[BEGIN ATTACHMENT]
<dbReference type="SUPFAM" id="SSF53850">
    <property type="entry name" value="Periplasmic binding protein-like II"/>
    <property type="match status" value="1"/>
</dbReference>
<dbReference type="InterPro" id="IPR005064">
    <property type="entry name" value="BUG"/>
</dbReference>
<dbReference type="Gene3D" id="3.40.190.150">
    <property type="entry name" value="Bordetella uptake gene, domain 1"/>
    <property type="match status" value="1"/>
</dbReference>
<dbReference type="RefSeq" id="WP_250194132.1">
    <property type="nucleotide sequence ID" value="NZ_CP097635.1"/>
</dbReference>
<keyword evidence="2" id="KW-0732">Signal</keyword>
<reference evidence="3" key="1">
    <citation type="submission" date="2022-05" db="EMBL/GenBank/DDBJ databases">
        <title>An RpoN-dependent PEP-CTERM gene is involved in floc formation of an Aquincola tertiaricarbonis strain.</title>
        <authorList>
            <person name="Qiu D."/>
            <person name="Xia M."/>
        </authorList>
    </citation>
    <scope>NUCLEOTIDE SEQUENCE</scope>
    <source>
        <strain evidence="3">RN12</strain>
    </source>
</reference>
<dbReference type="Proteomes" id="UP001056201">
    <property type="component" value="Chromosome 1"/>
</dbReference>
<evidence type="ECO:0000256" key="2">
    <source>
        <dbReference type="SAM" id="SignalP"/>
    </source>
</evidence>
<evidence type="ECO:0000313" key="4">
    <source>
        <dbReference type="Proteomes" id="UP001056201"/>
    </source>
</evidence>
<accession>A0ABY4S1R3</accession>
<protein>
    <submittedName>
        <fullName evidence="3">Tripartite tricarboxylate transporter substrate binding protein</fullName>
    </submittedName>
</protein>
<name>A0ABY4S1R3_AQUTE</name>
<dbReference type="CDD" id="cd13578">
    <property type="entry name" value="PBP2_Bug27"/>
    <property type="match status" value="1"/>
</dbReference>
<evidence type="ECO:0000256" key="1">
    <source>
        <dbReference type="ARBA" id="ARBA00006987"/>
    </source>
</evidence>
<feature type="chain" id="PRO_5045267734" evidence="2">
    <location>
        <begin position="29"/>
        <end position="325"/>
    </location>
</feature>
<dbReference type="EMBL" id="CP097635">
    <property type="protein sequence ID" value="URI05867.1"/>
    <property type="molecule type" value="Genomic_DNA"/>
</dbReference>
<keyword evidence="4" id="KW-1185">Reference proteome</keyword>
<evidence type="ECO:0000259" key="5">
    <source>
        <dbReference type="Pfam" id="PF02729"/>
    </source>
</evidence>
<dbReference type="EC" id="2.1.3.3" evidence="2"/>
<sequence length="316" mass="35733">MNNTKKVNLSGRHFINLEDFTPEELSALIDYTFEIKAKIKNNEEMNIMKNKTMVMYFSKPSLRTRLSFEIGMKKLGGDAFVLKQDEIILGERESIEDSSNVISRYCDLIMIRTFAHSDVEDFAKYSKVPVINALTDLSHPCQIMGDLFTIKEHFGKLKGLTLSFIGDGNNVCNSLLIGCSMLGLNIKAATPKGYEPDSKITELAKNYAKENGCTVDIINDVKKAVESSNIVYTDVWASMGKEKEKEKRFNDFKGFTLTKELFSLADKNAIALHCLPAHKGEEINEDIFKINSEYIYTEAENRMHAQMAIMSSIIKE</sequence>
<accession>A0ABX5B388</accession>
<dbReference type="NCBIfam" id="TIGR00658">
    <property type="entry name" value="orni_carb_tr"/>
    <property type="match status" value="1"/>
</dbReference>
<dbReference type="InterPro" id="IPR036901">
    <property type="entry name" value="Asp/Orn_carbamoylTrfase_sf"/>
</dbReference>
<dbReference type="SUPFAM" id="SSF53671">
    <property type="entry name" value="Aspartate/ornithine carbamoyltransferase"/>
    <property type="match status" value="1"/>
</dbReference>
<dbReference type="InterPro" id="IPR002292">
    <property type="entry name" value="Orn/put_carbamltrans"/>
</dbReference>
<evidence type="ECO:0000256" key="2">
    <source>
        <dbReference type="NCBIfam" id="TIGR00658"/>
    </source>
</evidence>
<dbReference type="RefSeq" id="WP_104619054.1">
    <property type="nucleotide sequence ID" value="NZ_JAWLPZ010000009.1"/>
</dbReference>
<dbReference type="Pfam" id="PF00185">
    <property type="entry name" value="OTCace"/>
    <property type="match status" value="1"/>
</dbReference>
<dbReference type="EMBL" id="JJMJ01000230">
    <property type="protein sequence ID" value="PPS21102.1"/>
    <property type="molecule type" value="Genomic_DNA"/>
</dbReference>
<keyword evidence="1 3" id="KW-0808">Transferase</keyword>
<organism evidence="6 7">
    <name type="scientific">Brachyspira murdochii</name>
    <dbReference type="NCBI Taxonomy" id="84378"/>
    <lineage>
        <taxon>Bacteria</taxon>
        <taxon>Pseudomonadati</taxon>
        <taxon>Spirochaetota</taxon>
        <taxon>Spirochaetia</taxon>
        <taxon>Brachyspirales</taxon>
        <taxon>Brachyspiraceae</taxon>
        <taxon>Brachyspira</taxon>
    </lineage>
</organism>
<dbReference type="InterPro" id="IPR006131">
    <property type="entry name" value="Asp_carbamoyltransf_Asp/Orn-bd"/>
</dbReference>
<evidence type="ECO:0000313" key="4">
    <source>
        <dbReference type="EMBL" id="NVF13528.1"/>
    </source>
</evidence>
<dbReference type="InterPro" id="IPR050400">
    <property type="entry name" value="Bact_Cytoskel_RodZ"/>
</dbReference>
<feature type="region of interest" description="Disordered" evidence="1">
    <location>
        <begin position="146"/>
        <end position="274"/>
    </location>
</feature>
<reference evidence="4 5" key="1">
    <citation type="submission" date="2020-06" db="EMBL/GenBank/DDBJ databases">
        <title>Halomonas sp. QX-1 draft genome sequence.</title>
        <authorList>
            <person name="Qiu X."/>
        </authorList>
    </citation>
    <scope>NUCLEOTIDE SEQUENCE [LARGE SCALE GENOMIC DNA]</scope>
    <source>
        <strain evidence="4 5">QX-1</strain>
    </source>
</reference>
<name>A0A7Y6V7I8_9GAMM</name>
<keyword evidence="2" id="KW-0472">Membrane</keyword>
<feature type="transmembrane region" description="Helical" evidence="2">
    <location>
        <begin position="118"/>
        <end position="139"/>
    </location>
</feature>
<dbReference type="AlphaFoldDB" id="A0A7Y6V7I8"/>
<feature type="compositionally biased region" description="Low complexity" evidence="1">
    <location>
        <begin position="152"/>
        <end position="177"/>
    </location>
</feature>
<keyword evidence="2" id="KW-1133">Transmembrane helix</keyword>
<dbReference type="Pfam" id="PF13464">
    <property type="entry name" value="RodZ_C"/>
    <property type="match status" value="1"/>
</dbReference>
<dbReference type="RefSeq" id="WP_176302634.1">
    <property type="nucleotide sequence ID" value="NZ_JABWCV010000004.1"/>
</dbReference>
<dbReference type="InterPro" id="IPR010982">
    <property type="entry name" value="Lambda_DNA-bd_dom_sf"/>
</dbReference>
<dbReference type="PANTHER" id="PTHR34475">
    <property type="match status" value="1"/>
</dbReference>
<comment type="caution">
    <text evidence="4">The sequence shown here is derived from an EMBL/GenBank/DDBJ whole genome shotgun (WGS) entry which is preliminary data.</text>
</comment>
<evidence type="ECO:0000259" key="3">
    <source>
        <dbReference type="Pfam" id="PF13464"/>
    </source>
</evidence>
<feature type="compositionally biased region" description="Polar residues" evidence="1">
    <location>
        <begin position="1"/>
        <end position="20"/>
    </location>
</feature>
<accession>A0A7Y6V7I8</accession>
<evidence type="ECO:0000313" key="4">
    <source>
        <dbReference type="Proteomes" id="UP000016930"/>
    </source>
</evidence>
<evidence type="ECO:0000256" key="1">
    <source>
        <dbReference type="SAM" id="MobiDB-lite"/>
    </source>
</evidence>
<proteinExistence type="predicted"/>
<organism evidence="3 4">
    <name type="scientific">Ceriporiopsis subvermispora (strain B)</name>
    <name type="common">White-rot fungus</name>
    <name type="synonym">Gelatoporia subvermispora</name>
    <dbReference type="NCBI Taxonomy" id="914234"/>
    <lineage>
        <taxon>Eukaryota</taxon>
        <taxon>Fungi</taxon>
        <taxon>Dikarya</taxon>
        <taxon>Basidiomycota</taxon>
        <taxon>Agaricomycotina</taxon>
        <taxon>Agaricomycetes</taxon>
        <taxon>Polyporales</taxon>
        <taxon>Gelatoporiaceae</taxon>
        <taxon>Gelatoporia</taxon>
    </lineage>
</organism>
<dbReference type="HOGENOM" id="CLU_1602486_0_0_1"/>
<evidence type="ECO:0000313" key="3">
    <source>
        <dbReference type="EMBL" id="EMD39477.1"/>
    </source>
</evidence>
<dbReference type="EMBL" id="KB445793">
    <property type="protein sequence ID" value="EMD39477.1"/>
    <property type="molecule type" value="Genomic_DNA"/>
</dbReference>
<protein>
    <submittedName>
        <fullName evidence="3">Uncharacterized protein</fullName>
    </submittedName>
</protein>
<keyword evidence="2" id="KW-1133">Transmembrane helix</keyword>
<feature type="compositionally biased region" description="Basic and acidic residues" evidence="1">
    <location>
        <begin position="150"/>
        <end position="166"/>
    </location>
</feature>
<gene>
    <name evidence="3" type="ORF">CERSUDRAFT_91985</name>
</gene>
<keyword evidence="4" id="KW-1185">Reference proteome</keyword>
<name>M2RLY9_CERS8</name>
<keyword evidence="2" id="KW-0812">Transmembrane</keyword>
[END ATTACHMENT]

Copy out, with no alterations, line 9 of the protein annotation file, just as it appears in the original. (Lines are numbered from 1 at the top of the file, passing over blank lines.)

    <property type="entry name" value="Bordetella uptake gene, domain 1"/>